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Celine Dion says a return to the stage is unclear amid health battle

The singer had previously spoken about her hopes to perform again despite her battle with stiff person syndrome.
Celine Dion presents at the 66th Annual Grammy Awards
Posted at 2:16 PM, Apr 23, 2024

Celine Dion is getting more candid about her health journey with stiff person syndrome.

The singer has previously shared her hopes for performing again and living as normally as possible despite her diagnosis. But in a new interview with Vogue France, Dion seemed uncertain that she’d be back on stage and touring.

“I can't answer that … Because for four years I've been saying to myself that I'm not going back, that I'm ready, that I'm not ready,” she told Vogue France. “As things stand, I can't stand here and say to you: ‘Yes, in four months.’ I don't know ... My body will tell me.”

“On the other hand, I don't just want to wait. It's morally hard to live from day to day. It's hard, I'm working very hard and tomorrow will be even harder. Tomorrow is another day. But there's one thing that will never stop, and that's the will. It's the passion. It's the dream. It's the determination,” she said.

Dion first revealed in the fall of 2022 that she had stiff person syndrome, which is a rare autoimmune neurological disorder that causes muscle stiffness and spasms that limit mobility, as well as other symptoms like double vision and slurred speech, according to Johns Hopkins School of Medicine.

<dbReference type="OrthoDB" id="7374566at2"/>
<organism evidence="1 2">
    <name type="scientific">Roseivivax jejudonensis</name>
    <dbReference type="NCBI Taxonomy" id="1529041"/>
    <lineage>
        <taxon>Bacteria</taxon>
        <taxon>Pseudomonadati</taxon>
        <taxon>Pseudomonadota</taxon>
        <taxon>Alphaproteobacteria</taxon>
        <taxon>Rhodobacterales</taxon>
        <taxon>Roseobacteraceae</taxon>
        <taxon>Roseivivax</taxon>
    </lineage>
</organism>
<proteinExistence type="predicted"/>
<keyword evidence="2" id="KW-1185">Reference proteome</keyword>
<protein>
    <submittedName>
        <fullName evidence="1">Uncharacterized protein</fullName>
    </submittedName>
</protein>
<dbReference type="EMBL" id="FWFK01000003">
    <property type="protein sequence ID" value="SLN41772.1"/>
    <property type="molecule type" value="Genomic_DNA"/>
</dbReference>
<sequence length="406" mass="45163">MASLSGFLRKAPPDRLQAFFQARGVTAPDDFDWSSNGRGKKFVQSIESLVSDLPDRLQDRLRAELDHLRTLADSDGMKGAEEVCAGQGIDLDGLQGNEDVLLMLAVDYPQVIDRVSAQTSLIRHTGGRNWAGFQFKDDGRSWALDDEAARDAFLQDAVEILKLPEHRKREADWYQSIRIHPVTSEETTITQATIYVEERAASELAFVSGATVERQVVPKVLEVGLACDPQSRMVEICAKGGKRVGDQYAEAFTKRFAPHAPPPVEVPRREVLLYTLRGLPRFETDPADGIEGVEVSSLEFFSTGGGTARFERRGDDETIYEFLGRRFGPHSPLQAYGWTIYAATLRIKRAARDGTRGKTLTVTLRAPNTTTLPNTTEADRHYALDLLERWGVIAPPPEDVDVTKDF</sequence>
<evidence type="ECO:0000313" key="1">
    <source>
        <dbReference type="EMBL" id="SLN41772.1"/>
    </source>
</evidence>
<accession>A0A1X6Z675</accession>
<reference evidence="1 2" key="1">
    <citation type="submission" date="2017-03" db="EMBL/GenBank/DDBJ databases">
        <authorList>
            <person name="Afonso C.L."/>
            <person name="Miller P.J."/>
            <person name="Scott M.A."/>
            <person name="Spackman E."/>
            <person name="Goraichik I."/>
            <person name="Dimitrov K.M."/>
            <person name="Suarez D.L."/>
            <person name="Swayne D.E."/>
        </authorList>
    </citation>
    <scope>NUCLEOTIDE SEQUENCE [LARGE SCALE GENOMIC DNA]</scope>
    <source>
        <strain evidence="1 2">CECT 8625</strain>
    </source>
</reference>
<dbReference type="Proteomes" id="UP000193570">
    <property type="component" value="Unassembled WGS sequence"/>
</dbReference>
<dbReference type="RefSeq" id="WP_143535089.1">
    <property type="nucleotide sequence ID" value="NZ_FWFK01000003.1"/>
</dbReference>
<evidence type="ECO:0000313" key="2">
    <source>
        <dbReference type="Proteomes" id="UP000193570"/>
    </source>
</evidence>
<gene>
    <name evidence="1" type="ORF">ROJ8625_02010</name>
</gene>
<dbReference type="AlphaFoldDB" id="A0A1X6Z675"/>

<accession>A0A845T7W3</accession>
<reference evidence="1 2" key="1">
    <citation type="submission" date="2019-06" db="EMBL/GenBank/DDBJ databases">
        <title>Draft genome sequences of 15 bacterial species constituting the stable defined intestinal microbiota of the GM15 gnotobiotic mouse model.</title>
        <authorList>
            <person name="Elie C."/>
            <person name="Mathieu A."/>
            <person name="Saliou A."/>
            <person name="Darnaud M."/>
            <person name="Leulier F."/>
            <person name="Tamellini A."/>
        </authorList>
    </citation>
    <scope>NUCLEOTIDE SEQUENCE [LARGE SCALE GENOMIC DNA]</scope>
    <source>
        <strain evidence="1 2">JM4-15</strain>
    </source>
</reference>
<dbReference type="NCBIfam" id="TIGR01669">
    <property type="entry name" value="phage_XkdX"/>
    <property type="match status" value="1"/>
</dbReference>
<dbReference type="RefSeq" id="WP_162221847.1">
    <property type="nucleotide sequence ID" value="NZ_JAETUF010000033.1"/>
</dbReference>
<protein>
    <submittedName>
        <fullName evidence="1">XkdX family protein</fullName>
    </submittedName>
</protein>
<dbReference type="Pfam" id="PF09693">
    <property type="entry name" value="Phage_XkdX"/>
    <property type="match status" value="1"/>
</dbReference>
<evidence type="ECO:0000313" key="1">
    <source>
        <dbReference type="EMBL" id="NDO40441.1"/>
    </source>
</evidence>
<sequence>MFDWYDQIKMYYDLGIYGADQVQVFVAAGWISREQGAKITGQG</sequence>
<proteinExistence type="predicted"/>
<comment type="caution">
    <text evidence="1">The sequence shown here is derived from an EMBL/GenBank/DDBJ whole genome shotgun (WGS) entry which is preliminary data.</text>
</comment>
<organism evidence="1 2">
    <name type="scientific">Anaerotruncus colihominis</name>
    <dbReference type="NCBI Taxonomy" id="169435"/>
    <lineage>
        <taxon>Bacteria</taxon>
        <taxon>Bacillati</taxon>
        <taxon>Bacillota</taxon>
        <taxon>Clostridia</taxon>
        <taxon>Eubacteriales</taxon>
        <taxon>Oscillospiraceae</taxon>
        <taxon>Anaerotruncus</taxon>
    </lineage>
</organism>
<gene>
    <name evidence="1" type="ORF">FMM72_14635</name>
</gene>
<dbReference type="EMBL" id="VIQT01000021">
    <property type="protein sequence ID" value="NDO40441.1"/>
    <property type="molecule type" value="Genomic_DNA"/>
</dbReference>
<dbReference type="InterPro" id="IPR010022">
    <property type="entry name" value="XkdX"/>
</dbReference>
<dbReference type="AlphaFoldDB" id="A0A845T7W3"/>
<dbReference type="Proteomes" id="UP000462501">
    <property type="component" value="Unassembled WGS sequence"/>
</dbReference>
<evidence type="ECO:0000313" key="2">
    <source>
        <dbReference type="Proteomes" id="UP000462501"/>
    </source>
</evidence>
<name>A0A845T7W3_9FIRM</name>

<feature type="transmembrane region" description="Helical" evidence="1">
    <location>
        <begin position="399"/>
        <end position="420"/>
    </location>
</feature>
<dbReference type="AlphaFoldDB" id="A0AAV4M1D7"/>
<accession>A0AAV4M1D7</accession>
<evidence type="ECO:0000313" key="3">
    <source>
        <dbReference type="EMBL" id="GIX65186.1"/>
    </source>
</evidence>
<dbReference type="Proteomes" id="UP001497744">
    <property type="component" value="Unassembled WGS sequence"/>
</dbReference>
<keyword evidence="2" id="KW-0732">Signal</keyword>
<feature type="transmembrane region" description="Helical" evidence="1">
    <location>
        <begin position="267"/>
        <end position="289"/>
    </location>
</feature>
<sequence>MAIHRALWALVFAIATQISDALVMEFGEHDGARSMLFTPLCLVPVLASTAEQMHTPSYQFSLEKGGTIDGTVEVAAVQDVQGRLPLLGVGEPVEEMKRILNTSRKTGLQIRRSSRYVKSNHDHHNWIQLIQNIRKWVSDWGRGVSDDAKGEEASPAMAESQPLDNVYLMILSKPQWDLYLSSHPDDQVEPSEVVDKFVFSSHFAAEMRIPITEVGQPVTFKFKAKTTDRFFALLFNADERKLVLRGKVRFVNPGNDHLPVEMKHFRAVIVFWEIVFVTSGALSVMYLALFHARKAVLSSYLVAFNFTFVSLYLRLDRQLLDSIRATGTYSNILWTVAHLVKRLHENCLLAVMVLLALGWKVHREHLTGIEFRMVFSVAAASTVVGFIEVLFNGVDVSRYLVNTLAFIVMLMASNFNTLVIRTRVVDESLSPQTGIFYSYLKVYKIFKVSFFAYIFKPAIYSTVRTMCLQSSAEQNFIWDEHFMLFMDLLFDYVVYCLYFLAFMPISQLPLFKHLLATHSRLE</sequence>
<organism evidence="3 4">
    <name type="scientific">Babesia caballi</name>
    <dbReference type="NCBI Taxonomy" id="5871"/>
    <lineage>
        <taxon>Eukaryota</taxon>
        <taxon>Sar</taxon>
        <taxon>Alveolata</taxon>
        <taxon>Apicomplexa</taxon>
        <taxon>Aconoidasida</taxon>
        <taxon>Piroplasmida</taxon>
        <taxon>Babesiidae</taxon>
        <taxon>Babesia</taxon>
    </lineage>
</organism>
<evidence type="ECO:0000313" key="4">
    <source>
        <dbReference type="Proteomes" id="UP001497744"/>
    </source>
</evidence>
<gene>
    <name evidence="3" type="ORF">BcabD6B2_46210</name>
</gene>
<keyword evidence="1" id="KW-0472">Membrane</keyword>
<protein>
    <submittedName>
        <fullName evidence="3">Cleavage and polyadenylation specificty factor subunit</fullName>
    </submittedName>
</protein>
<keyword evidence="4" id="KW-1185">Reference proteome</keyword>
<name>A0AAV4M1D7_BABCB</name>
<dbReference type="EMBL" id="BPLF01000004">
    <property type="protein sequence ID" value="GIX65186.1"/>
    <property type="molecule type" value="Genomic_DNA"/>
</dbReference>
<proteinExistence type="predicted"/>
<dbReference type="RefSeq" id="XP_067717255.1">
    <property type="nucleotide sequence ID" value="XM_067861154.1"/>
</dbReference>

In December, the singer's sister Claudette Dion shared an update that Celine Dion had lost control of her muscles. Prior to that, the singer had to cancel her European tour, which was scheduled to run from Aug. 26, 2023 through April 22, 2024.

As far as how she’s doing now, Dion said she is well, but that her illness is a lot of work and she is taking things one day at a time.

“I haven’t beat the disease, as it's still within me and always will be. I hope that we'll find a miracle, a way to cure it with scientific research, but for now I have to learn to live with it,” Dion told Vogue France.

“Five days a week I undergo athletic, physical and vocal therapy. I work on my toes, my knees, my calves, my fingers, my singing, my voice ... I have to learn to live with it now and stop questioning myself. At the beginning I would ask myself: why me? How did this happen? What have I done? Is this my fault?” she said.

Dion said she is focused on living in the present and staying grateful.

In February, Dion made a surprise and rare public appearance during the 66th annual Grammy Awards.

Johns Hopkins School of Medicine says there is no current cure for stiff person syndrome, but working with a specialist and maintaining symptom control can make living with the disease more manageable.